[Opinion] Dunleavy’s veto of ‘forever chemicals’ ban betrays Alaskans and harms our health

September 6, 2023

Read the full article by Pamela Miller (Anchorage Daily News)

"With the stroke of his veto pen, Gov. Mike Dunleavy blatantly betrayed the voters of Alaska, people in communities affected by per- and polyfluoroalkyl substances, aka PFAS, as well as the 58 of 60 members of the Alaska State House and Senate who worked across party lines to pass a bill, House Bill 51, that would have been a significant step toward preventing further harm from these dangerous chemicals. The governor and his administration have ignored the exhaustive legislative process conducted by Alaska’s elected leaders and discounted the cries for help from communities across the state already contaminated with PFAS. The measure was supported by affected communities, tribes and Native organizations, and organizations of health care professionals.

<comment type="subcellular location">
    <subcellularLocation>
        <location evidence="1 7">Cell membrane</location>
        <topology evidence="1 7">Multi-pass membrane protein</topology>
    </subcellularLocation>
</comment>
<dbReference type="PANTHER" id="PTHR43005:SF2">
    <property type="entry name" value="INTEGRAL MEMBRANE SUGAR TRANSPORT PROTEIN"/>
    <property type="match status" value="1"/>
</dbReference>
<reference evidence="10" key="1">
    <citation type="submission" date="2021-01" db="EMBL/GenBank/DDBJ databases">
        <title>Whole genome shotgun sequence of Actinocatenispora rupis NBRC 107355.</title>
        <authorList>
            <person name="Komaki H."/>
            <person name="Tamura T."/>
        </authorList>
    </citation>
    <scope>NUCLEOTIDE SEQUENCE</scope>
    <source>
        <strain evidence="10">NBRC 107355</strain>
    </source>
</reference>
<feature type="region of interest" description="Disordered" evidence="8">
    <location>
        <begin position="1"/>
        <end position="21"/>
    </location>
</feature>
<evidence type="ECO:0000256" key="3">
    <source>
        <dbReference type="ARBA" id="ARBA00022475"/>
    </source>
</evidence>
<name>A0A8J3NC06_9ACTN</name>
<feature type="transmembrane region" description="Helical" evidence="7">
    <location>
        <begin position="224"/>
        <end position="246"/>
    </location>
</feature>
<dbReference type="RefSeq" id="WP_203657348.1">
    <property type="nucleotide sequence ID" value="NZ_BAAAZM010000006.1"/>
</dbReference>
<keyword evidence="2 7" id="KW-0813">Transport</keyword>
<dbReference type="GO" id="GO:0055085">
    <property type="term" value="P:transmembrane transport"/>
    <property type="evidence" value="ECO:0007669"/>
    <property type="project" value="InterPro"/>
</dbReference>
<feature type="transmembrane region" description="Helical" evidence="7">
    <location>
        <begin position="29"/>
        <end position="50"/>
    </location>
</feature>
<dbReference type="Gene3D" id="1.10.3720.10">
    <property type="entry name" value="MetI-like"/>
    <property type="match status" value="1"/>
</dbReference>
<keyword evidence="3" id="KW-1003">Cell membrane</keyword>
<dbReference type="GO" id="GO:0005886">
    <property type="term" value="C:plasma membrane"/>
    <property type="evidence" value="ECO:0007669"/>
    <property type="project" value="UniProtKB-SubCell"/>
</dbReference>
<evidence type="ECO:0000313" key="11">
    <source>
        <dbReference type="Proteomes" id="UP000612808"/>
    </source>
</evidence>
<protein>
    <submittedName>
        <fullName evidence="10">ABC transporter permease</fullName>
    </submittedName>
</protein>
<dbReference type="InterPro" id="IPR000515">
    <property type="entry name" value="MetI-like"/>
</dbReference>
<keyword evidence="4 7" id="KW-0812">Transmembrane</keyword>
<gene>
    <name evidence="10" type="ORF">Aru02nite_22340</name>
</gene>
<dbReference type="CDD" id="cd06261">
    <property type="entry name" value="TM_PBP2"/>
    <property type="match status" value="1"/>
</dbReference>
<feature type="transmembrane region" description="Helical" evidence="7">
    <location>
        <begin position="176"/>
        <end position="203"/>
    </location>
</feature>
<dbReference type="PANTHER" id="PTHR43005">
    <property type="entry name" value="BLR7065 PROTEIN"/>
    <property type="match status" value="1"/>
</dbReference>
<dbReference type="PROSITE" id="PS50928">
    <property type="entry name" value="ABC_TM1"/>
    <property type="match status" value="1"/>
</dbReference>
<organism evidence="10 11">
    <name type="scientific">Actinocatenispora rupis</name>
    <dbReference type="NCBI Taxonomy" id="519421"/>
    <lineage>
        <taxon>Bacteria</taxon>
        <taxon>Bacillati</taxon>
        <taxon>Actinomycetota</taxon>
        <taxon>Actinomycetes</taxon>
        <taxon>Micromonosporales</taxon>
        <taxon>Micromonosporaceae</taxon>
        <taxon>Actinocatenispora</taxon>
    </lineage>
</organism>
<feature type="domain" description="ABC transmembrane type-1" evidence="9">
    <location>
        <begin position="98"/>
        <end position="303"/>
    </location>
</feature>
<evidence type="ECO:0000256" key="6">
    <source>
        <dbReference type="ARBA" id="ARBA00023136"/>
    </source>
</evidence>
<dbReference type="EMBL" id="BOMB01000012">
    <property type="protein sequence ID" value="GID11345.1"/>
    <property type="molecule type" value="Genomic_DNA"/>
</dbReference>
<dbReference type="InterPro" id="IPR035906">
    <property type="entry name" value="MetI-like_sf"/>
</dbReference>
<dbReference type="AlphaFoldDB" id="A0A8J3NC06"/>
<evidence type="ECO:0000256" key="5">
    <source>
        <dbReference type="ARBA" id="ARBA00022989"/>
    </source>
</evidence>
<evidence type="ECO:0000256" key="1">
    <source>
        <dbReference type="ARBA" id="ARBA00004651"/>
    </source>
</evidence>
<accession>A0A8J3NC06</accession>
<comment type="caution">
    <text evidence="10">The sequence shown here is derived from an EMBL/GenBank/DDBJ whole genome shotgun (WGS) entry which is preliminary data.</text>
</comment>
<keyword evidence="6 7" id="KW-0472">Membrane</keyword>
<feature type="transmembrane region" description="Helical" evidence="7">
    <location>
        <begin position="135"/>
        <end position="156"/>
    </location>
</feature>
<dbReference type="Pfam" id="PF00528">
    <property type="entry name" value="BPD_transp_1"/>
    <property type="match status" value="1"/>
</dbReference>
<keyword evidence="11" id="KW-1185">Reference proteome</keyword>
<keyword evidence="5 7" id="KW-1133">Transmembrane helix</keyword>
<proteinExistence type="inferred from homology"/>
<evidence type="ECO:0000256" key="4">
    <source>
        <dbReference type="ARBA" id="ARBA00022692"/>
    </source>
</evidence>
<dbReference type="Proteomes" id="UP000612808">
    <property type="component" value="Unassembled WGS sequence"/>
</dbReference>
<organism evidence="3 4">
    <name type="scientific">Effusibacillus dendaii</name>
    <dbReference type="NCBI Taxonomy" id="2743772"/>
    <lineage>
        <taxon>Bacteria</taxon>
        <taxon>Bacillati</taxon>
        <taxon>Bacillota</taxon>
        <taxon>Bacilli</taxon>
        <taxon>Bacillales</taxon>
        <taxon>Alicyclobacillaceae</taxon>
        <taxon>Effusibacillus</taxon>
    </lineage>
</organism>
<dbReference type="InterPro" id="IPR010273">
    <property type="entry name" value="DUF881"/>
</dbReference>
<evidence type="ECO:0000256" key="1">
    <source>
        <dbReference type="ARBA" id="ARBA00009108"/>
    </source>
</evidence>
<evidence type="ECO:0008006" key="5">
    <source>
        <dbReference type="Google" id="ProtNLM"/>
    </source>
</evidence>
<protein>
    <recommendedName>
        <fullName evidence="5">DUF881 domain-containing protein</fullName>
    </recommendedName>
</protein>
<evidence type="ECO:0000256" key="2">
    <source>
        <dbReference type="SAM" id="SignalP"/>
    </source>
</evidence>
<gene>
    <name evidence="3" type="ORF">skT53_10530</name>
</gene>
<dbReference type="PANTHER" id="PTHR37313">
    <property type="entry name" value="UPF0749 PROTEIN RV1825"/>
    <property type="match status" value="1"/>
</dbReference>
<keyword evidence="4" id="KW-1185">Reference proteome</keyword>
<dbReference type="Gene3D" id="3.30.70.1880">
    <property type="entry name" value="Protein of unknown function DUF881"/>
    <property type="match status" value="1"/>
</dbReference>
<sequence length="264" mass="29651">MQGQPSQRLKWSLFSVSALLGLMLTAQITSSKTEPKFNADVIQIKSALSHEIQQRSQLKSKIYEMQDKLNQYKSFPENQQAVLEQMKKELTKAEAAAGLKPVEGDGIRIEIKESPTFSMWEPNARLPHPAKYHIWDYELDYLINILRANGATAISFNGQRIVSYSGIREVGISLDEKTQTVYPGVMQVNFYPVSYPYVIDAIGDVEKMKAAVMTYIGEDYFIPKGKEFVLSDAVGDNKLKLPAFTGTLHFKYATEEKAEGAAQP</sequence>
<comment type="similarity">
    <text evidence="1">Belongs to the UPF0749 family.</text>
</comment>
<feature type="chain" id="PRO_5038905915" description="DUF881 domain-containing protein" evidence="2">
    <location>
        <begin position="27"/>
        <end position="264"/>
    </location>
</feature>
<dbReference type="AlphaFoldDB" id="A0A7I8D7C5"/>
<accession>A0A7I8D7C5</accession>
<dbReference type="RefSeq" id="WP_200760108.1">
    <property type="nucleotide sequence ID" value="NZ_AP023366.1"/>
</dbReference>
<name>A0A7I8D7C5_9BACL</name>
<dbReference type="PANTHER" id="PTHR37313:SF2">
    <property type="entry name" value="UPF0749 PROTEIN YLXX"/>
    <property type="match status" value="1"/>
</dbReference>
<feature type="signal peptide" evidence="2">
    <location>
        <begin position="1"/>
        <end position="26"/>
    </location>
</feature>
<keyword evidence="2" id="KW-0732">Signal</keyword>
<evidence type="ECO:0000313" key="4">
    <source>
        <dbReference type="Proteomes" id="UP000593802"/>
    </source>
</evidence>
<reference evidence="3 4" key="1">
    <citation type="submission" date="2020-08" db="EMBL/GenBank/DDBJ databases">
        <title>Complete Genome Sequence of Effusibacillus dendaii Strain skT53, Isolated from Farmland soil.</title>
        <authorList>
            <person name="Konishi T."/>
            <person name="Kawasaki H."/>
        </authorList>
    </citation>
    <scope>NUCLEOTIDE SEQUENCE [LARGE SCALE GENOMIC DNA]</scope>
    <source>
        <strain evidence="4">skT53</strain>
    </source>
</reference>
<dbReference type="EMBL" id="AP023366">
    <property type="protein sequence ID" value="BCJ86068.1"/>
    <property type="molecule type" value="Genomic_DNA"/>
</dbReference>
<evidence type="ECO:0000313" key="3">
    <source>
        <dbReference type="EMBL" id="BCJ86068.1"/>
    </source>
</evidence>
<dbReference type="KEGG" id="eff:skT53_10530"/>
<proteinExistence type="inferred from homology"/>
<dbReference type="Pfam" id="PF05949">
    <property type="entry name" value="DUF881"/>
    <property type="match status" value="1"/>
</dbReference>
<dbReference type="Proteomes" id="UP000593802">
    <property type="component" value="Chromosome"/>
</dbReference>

PFAS contamination of our waters is a pervasive problem that threatens public health. Most of the water contamination in Alaska communities has been caused by the dispersive use of PFAS-based industrial firefighting foams — aqueous film-forming foams, or AFFF — on airports, refineries and military bases. Public drinking water sources and hundreds of residential wells are contaminated throughout our state. PFAS contaminate groundwater and surface waters, fish, wild game, garden produce, and backyard chickens. Several Alaska lakes are now closed to fishing because of PFAS contamination.

Alaska Community Action on Toxics, or ACAT, conducted independent water quality testing and published a report in February 2023 that found PFAS contamination in all lakes tested in the Fairbanks North Star Borough and Anchorage, as well as in Ship Creek. Levels of PFAS in Anchorage lakes and Ship Creek are similar to those that triggered fish consumption advisories by the Alaska Department of Fish and Game for certain lakes in the Fairbanks North Star Borough. Currently, there are 469 sites in Alaska where PFAS contamination has been identified in soil and water, according to the Alaska Department of Environmental Conservation."